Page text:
The use of whole-body vibration training machines in both the medical and sport fields is becoming very popular. Some studies have claimed that the exposure to whole-body vibration helps with some medical conditions or training exercises [1-6]. Other studies, however, have reported either detrimental effects or no beneficial outcomes to using whole-body vibration training machines [7-12]. The discrepancy between the results of the different studies could be attributed to the different vibration conditions used in the different studies. For example, some studies used vertical vibration while others used pivoting vibration. Some studies used only one vibration frequency while others used multiple vibration frequencies. In addition, the exposure duration and subject postures and physical characteristics differed among the different studies. Some vibration condition and body posture might be useful for a certain medical condition/training exercise but not others [13].

Despite the claimed benefits from using whole-body vibration training machines, the machines should be used with care. Previous research has shown possible discomfort and adverse effect of whole-body vibration exposure at magnitudes less than those used with whole-body vibration machines [14]. Therefore, International and local standards have been developed to control the exposure to vibration (e.g. [15]). Those standards are not necessarily applicable to the vibration produced by whole-body vibration training machines due to the different vibration characteristics produced by those machines from those used in the standards. However, there is certainly a need for developing protocols/standards that protect the users’ health from overdose exposure to vibration or wrong use of the machine.

Before developing the standards, it is essential to understand the biodynamic responses to vibration that show how the vibration is transmitted through the human body. This can be done by exposing the body to a controlled vibration and measuring the response (for example in terms of acceleration) at different locations on the body [4, 9, 11, 13, 16]. Those data can then be used to develop the required standards. The biodynamic responses to vibration can also be used to build models that help understand the response to vibration and/or predict any possible risk arising from misusing the whole-body vibration training machines. Although such models have been presented for low frequency and low vibration magnitude cases [17-19], no previous work has attempted to build a model that can predict the response of the human body to vibration under whole-body vibration training conditions.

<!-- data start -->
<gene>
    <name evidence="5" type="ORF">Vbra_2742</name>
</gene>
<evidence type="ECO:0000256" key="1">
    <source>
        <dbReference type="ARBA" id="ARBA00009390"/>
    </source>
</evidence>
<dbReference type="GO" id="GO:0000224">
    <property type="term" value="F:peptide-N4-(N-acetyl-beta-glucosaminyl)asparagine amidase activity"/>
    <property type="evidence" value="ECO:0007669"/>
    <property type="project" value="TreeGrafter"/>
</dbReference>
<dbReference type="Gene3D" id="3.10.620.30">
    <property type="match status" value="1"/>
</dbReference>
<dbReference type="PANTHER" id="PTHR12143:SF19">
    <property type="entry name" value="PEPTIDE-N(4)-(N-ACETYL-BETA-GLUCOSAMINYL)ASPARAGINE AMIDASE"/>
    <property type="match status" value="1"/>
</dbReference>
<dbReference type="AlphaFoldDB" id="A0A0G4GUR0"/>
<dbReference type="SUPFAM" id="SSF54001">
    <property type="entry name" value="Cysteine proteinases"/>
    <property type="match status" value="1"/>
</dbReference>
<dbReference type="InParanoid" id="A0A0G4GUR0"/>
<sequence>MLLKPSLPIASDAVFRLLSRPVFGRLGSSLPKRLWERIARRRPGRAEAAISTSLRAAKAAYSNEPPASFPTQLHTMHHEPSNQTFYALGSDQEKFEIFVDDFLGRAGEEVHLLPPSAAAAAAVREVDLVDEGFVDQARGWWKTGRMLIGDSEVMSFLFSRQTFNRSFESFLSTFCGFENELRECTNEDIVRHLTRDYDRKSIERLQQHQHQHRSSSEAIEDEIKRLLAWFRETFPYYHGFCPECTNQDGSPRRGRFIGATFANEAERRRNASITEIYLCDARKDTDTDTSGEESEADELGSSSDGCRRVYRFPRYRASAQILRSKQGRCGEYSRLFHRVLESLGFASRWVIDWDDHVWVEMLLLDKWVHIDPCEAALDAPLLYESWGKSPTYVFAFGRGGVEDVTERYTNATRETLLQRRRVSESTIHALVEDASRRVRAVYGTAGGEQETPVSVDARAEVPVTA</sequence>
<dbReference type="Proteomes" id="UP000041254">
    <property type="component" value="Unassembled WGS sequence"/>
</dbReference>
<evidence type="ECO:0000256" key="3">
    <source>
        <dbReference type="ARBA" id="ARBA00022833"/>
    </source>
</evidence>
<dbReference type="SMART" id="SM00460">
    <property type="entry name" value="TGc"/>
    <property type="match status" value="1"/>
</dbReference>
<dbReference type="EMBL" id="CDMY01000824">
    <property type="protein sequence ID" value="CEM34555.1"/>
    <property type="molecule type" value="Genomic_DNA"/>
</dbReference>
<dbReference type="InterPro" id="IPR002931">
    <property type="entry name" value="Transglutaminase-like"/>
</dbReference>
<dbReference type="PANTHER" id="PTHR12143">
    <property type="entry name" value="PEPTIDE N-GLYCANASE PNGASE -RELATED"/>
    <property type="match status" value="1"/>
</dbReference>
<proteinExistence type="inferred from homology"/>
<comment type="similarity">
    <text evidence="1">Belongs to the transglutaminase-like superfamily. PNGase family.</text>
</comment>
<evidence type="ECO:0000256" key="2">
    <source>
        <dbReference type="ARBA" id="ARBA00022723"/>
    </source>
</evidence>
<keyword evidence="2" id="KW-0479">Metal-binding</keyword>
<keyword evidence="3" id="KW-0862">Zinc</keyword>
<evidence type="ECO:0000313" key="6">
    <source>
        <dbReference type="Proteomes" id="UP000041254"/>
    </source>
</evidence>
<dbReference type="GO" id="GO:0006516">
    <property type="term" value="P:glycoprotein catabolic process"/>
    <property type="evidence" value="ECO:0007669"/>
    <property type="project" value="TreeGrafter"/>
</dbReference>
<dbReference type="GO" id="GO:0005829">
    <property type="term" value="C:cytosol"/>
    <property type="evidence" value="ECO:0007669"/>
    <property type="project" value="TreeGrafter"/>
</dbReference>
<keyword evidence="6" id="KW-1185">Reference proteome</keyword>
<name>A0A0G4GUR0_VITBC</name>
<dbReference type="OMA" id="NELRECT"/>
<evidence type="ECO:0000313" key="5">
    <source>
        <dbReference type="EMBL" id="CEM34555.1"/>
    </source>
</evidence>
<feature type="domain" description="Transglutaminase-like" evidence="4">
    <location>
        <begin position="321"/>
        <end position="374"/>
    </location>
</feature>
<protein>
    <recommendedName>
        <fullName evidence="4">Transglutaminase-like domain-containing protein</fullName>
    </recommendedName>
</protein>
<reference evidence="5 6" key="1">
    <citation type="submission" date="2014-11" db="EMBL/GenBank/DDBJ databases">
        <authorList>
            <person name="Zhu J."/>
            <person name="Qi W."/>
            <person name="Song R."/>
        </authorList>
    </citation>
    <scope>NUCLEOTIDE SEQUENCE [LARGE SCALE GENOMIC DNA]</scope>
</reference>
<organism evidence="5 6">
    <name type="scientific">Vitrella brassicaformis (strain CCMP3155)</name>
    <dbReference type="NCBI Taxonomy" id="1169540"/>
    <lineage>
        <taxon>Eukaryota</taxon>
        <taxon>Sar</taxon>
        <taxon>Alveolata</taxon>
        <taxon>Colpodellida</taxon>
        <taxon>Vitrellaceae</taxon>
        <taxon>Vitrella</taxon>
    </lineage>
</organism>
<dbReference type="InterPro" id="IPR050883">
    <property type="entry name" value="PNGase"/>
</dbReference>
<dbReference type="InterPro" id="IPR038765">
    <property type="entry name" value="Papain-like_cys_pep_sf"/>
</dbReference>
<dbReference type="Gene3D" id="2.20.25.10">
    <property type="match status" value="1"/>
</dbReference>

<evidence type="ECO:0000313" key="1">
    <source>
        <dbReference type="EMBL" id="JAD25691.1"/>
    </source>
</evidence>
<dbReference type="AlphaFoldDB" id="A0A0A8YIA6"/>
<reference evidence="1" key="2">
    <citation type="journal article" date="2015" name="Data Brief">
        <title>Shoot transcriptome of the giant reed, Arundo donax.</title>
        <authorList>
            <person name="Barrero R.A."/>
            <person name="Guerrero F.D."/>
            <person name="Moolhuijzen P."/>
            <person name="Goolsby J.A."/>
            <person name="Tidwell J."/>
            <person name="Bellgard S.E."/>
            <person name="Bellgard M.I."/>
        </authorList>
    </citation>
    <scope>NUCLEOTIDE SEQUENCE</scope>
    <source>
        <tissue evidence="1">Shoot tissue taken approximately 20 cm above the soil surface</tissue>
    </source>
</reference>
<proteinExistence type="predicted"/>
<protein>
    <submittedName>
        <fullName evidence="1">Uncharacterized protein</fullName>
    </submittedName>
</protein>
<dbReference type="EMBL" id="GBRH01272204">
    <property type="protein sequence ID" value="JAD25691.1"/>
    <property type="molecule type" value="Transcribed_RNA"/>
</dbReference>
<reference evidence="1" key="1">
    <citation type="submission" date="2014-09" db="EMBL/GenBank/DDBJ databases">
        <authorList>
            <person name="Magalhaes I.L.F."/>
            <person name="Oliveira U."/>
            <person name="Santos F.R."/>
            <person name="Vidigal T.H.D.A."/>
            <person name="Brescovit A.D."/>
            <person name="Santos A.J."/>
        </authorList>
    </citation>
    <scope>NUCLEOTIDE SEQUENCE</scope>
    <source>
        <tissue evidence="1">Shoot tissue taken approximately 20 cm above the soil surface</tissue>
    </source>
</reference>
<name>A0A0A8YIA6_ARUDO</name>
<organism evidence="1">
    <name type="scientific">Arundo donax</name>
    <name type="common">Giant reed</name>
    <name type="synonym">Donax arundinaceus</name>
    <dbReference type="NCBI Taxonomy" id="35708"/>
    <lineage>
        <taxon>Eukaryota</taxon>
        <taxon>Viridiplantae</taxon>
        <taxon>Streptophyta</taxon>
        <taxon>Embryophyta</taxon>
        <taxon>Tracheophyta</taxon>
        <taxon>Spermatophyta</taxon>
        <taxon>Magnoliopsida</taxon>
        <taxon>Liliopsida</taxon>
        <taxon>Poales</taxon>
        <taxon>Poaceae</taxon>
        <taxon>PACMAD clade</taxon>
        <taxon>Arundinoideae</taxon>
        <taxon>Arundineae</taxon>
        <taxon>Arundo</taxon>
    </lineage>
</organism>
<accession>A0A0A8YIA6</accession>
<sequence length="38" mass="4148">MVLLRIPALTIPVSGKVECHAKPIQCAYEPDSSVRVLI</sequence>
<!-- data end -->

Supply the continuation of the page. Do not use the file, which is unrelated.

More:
Using biodynamic models to study the influence of numerous variables on the human Bio-Response has the advantage of reducing cost and time compared to experimental investigations. Elaborative experimental investigations might also be laden with inconsistencies because of unavoidable errors. Two approaches can generally be followed to build biodynamic models. In the first approach, the human body is modelled as a single or a multi-degree of freedom system depending on the objective of the study. This is an analytical approach, in which the body is modelled as rigid bodies connected by springs and dampers to represent the dynamic properties of the body tissue. Lumped parameter models and finite element models fall under this approach. The complexity of this approach depends on the number of segments and the proposed degree of freedom [20-23]. In the second approach, the whole-body is treated as a black box and the goal of the model is to predict the response of some parts of the body given a specific input. Artificial Intelligent techniques fall under this approach. Several algorithms can be used to mimic the model, such as Artificial Neural Network (ANN) [24-27], Autoregressive Moving Average (ARMA) [28, 29], and Fuzzy Logic [30]. The choice between the two approached depend on the application and the objective of the study. In the present work, the second approach, and in particular the artificial neural network, will be used to build the model.